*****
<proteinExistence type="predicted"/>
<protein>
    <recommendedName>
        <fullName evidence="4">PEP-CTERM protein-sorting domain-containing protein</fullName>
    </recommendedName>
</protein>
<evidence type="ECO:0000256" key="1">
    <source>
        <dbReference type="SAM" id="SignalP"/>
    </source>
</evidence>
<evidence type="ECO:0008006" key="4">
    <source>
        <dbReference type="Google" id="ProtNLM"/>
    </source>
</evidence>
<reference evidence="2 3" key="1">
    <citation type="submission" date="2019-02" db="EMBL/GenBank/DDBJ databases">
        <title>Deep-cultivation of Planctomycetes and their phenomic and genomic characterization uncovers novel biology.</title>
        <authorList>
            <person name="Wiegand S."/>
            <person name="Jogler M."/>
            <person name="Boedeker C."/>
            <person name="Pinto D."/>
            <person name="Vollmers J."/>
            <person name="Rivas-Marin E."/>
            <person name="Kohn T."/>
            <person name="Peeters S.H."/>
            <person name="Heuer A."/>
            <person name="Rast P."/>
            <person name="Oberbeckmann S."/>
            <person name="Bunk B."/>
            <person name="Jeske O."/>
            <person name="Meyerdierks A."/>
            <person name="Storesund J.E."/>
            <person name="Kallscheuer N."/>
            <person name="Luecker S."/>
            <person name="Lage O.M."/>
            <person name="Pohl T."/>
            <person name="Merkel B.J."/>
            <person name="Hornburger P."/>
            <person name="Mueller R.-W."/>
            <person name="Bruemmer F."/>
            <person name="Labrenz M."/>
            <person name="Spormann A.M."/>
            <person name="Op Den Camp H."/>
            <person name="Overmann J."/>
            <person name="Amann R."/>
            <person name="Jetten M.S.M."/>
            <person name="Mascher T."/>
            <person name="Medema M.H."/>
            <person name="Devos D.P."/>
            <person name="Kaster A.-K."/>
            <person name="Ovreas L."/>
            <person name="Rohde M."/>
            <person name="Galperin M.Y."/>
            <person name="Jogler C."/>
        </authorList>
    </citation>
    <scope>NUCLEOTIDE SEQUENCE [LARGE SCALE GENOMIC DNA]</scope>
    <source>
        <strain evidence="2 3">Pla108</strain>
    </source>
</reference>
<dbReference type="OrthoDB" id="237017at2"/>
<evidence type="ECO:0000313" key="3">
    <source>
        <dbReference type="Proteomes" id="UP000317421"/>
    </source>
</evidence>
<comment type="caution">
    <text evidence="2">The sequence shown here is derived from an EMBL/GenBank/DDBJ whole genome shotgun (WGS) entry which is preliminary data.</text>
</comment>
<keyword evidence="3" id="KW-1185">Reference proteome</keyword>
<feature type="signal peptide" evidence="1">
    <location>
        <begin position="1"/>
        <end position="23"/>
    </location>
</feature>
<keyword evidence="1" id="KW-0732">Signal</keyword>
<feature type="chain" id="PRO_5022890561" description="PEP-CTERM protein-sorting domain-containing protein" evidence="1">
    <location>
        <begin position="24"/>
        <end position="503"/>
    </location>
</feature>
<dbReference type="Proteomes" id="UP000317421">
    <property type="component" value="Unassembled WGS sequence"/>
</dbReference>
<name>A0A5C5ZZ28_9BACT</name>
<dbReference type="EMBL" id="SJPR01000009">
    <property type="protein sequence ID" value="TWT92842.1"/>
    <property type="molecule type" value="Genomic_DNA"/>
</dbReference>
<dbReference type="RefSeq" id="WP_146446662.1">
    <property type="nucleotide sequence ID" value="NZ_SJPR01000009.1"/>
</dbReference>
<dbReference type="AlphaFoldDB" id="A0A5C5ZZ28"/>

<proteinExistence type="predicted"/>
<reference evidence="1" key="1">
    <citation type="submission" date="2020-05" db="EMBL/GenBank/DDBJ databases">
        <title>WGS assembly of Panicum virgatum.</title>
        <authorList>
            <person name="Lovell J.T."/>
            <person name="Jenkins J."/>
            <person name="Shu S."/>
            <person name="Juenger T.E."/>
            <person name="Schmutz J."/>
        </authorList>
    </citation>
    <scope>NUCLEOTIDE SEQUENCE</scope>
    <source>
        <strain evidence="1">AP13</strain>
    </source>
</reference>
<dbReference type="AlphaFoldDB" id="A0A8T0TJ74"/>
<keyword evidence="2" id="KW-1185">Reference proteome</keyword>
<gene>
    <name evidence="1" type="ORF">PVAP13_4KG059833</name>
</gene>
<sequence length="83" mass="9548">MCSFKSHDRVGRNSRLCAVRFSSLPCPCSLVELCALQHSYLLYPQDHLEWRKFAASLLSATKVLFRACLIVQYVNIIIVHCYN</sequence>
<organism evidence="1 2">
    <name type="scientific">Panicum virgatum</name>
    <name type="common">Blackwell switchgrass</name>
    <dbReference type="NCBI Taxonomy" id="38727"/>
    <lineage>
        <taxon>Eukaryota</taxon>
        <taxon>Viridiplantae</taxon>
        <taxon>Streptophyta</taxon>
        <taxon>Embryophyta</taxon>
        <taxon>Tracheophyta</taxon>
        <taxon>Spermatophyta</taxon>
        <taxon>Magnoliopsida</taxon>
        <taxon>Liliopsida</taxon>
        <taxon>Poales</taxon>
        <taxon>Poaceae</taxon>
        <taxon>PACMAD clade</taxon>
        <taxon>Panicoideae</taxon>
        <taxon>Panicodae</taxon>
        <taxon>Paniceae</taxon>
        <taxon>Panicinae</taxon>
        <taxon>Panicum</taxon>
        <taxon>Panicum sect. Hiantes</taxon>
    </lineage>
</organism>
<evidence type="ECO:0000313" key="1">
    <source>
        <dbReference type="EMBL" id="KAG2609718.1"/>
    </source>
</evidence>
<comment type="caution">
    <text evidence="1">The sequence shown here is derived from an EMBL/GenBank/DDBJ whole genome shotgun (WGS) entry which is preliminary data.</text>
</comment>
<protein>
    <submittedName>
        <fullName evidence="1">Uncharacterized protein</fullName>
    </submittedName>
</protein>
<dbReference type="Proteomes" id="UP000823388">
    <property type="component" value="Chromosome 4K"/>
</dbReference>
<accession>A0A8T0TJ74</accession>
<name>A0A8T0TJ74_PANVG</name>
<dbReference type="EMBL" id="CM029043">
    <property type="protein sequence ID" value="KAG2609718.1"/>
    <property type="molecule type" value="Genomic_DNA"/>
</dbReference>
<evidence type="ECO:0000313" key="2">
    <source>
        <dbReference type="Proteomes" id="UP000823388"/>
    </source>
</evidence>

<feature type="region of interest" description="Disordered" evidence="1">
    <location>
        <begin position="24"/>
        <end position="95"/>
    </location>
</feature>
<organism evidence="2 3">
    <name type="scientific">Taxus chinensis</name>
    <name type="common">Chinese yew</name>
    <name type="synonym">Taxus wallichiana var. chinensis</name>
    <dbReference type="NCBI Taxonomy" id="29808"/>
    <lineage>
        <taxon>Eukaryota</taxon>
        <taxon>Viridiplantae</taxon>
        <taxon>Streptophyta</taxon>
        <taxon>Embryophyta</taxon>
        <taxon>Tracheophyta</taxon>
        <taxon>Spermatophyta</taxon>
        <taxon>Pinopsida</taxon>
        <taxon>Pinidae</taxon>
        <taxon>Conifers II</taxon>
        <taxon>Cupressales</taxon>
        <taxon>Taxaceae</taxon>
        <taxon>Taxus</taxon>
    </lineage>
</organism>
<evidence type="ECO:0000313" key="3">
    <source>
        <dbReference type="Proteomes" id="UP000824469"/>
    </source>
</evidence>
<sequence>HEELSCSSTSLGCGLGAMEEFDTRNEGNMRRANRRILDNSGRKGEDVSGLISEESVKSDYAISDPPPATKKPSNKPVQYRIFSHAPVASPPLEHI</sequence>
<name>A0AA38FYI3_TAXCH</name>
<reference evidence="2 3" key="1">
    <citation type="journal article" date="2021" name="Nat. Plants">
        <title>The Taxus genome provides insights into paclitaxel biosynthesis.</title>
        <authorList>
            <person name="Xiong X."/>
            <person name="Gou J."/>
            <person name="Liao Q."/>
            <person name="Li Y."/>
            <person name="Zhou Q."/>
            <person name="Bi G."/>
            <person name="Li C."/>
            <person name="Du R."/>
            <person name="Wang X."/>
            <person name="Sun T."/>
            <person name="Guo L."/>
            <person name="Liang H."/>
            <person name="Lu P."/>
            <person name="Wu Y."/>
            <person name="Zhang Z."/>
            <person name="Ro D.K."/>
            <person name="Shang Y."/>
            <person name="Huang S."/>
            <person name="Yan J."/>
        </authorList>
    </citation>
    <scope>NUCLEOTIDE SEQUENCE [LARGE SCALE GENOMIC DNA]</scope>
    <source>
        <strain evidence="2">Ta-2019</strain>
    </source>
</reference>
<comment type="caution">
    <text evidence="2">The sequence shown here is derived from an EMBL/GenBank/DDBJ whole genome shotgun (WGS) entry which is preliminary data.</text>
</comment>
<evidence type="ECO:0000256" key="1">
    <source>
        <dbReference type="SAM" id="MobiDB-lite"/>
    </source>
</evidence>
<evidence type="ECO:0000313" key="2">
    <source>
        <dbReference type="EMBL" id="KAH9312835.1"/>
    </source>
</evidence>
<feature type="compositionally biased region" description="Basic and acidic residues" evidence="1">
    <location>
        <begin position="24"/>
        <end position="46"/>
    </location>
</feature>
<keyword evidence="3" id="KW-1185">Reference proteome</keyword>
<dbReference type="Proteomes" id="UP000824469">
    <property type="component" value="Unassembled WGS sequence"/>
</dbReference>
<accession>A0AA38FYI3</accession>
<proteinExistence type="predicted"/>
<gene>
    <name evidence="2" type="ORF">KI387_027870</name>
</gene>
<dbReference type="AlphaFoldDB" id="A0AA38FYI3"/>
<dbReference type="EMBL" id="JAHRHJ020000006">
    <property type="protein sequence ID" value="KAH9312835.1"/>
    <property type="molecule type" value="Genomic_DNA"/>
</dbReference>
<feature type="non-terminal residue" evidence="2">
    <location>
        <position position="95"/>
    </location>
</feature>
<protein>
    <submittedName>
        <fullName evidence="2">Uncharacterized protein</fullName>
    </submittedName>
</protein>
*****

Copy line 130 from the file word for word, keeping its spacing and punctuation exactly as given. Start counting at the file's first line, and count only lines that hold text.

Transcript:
        <taxon>Streptophyta</taxon>